The carburetor on a gas engine vaporizes fuel and mixes it with air before it’s pulled into the cylinders for combustion. The throttle and choke controls run to the carburetor, wihch regulates the fuel flow and air mix. Small jets shoot the fuel into the carburetor’s throat to mix it with air as it’s pulled into the engine. Most small outboards have a single carburetor, but larger outboards may have one for every cylinder.

The holes in the jets are tiny, and they are easily blocked. Buildup of dirt, gunk and deposits in your carburetor can block the jets and disrupt the fuel mixing.

Injectors (Diesel and some gas)

Fuel injected engines don’t use carburetors, instead pressured fuel is atomized by injectors and mixed in the combustion chamber on the piston’s down stroke. The injector pump pressurizes the fuel, and it sprays in a precise jet through the tiny hole in the injector. All diesels are fuel injected, and some gasoline engines may be.

Like the jets in a carburetor, dirt can block the small holes in an injector, starving a cylinder of fuel. A blocked injector won’t necessarily stall your engine, but it will run badly and waste fuel if a cylinder isn’t fueling properly.

Avoiding Problems

If you didn’t catch the theme from the last section about what causes most problem, there’s just one: Dirt. Dirt and contaminants in your fuel system cause most of your fuel related problems. So if you want to avoid problems, consider these tips.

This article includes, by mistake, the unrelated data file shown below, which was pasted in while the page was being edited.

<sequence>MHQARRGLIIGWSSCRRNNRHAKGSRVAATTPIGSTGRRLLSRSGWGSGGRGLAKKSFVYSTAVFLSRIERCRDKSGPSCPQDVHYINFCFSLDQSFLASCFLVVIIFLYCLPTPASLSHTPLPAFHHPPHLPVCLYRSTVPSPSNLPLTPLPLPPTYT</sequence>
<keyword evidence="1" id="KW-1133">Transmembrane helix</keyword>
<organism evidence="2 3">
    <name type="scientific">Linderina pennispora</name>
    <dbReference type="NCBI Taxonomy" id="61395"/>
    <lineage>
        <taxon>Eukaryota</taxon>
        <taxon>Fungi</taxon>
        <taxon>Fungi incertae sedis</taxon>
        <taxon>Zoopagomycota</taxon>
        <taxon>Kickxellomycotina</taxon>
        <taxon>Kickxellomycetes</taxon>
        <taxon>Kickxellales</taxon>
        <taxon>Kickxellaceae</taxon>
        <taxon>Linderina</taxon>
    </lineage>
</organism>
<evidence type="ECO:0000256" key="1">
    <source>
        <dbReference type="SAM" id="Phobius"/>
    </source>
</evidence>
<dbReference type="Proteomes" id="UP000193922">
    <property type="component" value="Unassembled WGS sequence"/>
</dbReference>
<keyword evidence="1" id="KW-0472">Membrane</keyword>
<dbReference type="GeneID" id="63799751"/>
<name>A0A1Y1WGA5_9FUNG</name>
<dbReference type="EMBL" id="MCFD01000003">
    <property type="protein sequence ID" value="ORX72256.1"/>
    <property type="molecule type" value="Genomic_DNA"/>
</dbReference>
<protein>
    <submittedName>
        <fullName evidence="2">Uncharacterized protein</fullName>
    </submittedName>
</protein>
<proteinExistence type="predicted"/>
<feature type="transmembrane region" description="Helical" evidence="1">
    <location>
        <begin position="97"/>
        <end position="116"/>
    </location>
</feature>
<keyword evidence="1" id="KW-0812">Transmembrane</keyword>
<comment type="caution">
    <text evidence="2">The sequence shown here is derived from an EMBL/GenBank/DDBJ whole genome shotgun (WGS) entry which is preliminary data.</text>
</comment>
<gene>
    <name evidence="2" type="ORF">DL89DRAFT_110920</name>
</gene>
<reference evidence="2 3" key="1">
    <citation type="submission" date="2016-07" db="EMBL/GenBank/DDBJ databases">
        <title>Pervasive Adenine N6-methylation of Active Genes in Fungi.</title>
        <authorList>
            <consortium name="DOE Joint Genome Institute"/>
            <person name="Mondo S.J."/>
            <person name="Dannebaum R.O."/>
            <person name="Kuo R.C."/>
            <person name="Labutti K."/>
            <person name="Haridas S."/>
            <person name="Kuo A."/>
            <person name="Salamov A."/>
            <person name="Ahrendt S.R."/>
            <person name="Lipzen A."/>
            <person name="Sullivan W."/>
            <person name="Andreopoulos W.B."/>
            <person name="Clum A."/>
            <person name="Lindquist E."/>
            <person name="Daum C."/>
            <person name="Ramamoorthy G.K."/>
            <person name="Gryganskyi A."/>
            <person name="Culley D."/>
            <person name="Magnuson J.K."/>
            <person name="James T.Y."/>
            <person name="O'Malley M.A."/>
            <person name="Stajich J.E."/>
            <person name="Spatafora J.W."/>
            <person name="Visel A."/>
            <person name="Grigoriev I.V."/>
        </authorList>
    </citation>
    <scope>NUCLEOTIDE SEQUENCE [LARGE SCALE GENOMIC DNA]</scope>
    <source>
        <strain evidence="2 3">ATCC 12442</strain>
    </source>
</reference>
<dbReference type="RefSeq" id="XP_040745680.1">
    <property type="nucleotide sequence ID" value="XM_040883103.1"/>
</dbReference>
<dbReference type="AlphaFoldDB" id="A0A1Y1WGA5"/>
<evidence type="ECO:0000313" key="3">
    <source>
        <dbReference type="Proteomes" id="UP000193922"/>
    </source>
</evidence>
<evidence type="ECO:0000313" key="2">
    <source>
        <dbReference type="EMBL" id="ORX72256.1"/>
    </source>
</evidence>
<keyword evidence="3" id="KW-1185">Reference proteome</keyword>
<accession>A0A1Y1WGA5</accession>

• Change fuel filters regularly, and check them often. Plan scheduled filter changes on a set number of hours, and also change them if they look too dirty. Replacement filters are still cheaper than repairs!
  • Use fresh fuel. Gasoline can absorb water if there’s alcohol in it, and gas can get “stale” if left for a long time. Old gas can also leave buildup and deposits if left in carburetors and lines.
  • Avoid ethanol gas blends. Many waterfront fuel stations have gasoline-only blends, and they are worth the extra cost. Alcohol in fuel can trap moisture and let water into your fuel lines. Engines used daily aren’t as affected, but if your engine will sit for a few weeks before usage, this can hurt you.
  • Get rid of old gas in the fall. Or add a fuel stabilizer when you winterize if you have too much left to dispose of.
  • Add biocide/stabilizer to diesel when you winterize, since algae can grow in stagnant diesel. Also, fill your tank to the top at the end of the season to get rid of air in the tank, since this reduces the chance of algae growth.
  • Don’t run out of fuel. Running out of fuel is never great for an engine, because it gives a chance for all the crud in the bottom of your tanks to get picked up by the fuel pump. It’s worse with a diesel, because you’ll have to bleed the engine. So keep your tanks topped and fill up before you stall out.
  • Drain your carburetors if you won’t be using your boat. Your carburetor has a small bowl with a float that is always full of fuel. If left for weeks, this fuel can evaporate and leave deposits in your carburetor. Many carbs have a small drain screw on the bottom of the bowl, but that’s a nuisance if you have to take the cowl off and collect it. So before you store or leave the boat, disconnect the fuel line while the engine is running and let it run until it stalls. This will empty the fuel in the bowl and keep your carburetor clean.